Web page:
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Iran Foreign Ministry calls on Taliban to reverse ban on university education for female Afghans

Nasser Kan'ani, the Iranian Foreign Ministry spokesman

The Iranian Foreign Ministry spokesman has expressed regret about a recent decision by the Taliban-run administration in Afghanistan to close universities to female Afghan students, calling on the de facto government’s authorities to reverse the ban.

Nasser Kan'ani made the remarks on Thursday, a day after female university students in Afghanistan were banned entry to campuses following a directive from the Taliban that women would be suspended from higher education across the country until further notice.

“The Islamic Republic of Iran, as a neighbor of Afghanistan which is interested in peace, stability and development in the country, is saddened to hear the news obstacles to girls and women's higher education in Afghanistan,” Kan'ani said.

“The Islamic Republic of Iran hopes that the relevant authorities in Afghanistan will swiftly remove the obstacles and provide the ground for resuming the education of the country’s female pupils and students in all levels so that they can play a more effective role in the development and prosperity of Afghanistan while benefiting from the right to education,” he added.

Female Afghan students said on Wednesday that they were sent back home after they went to attend their classes at universities.

Taliban officials had ordered the nationwide ban on university education for Afghan women, with a letter — made public by the spokesman for the Ministry of Higher Education, Ziaullah Hashmi  — outlining that the measure would take effect immediately in private and public universities.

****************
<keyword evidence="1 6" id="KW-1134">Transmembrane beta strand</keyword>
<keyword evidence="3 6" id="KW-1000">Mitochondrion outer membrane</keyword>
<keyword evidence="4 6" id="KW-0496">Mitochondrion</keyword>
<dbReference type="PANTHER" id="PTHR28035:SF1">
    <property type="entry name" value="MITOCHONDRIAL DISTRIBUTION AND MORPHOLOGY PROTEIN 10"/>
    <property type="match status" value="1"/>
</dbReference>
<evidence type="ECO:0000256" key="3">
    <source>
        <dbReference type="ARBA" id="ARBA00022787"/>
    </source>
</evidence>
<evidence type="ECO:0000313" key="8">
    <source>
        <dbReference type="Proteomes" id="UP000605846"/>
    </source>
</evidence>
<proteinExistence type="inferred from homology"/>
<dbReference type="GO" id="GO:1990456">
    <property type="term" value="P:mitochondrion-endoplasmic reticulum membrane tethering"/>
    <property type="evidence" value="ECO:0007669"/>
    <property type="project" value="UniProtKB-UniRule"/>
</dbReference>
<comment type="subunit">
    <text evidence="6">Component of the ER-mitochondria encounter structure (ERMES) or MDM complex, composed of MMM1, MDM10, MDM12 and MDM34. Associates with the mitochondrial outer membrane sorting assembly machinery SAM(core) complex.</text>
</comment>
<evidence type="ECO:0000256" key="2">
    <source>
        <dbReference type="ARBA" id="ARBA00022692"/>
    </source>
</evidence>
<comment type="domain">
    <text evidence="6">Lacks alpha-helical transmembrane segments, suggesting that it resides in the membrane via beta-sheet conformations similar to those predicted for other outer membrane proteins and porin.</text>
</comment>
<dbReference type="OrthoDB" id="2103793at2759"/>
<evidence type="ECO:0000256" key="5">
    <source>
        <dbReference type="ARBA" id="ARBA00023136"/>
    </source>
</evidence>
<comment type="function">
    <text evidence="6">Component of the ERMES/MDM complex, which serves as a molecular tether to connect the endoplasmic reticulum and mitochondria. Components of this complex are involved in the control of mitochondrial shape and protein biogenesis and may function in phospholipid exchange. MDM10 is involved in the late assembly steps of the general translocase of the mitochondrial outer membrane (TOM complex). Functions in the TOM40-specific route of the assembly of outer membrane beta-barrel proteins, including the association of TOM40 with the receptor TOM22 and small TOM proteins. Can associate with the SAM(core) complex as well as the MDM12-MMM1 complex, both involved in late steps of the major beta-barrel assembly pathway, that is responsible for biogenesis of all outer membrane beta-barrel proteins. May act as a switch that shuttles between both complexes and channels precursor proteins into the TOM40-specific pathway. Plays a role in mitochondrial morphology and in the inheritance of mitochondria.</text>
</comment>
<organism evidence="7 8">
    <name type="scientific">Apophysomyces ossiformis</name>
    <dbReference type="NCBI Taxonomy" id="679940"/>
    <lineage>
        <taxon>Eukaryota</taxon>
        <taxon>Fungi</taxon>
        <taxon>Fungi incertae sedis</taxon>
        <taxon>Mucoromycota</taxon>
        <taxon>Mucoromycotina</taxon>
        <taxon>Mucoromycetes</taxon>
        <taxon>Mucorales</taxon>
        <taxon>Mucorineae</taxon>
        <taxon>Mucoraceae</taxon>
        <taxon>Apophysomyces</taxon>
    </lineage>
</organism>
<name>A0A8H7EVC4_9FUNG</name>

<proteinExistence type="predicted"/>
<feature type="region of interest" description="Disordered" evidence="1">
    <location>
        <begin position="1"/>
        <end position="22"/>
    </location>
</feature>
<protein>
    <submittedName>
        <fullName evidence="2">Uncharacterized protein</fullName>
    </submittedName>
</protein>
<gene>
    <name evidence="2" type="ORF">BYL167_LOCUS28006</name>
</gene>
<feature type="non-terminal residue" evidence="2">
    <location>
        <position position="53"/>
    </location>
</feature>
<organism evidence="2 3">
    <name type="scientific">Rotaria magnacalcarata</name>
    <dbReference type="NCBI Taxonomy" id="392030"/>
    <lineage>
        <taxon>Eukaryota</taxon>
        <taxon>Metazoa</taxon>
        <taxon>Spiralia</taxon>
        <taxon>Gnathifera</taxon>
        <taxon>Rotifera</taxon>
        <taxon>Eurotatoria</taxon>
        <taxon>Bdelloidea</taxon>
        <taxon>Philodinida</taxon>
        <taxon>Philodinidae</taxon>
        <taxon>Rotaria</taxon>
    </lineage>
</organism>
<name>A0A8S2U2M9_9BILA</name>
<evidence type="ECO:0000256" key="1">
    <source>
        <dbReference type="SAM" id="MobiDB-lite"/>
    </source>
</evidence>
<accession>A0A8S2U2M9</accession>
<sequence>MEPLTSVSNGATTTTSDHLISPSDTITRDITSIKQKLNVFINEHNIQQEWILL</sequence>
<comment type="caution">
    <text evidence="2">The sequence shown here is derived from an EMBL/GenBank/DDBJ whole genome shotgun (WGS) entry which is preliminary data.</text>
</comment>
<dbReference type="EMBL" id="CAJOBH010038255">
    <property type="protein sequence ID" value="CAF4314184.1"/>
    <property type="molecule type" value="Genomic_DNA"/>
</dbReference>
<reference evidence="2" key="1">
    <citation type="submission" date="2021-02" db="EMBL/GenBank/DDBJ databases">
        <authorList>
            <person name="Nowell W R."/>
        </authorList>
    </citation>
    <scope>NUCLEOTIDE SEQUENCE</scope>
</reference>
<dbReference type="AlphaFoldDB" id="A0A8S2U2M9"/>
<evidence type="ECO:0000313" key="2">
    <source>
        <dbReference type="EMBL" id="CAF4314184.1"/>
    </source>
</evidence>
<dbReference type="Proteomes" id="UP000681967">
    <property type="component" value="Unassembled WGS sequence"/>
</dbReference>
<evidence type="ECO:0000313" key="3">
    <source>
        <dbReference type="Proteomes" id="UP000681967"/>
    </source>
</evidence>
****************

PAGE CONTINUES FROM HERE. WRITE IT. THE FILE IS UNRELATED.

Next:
Afghanistan’s female students protest Taliban's decision

On Thursday morning, dozens of female students staged a protest near Kabul University in the west of the capital, calling for women and girls’ access to education and work.

Local media reports said about 50 mainly female protestors assembled while chanting and holding banners that read, "Education is our right, universities should be opened."

“I am a student in a private university and it was my last semester,” said Laila, a university student. “I am so sad about the closure of universities because I have collected funds for it for a long time to invest it in education.” 

“We call on the caretaker government to reopen universities for all women because we are facing an uncertain future,” said Tamana, another university student. 

On Wednesday, students in Nangahar University in eastern Afghanistan also protested and male medical students walked out of exams in protest at their female classmates being excluded.

The European Union in a statement called the decision by the Taliban government another violation of international obligations and said it constitutes an institutionalized and systematic “discrimination against women and girls.”

“Every child should have access to both primary and secondary education without discrimination of any kind, irrespective of the child’s religion, sex, ethnic or social origin, disability, or any other status,” the statement read, adding that the Afghan women are essential for the prosperity and stability of the country.

The United Nations special rapporteur to Afghanistan also stated on Wednesday that the ban was “a new low, further violating the right to equal education and deepens the erasure of women from Afghan society.”

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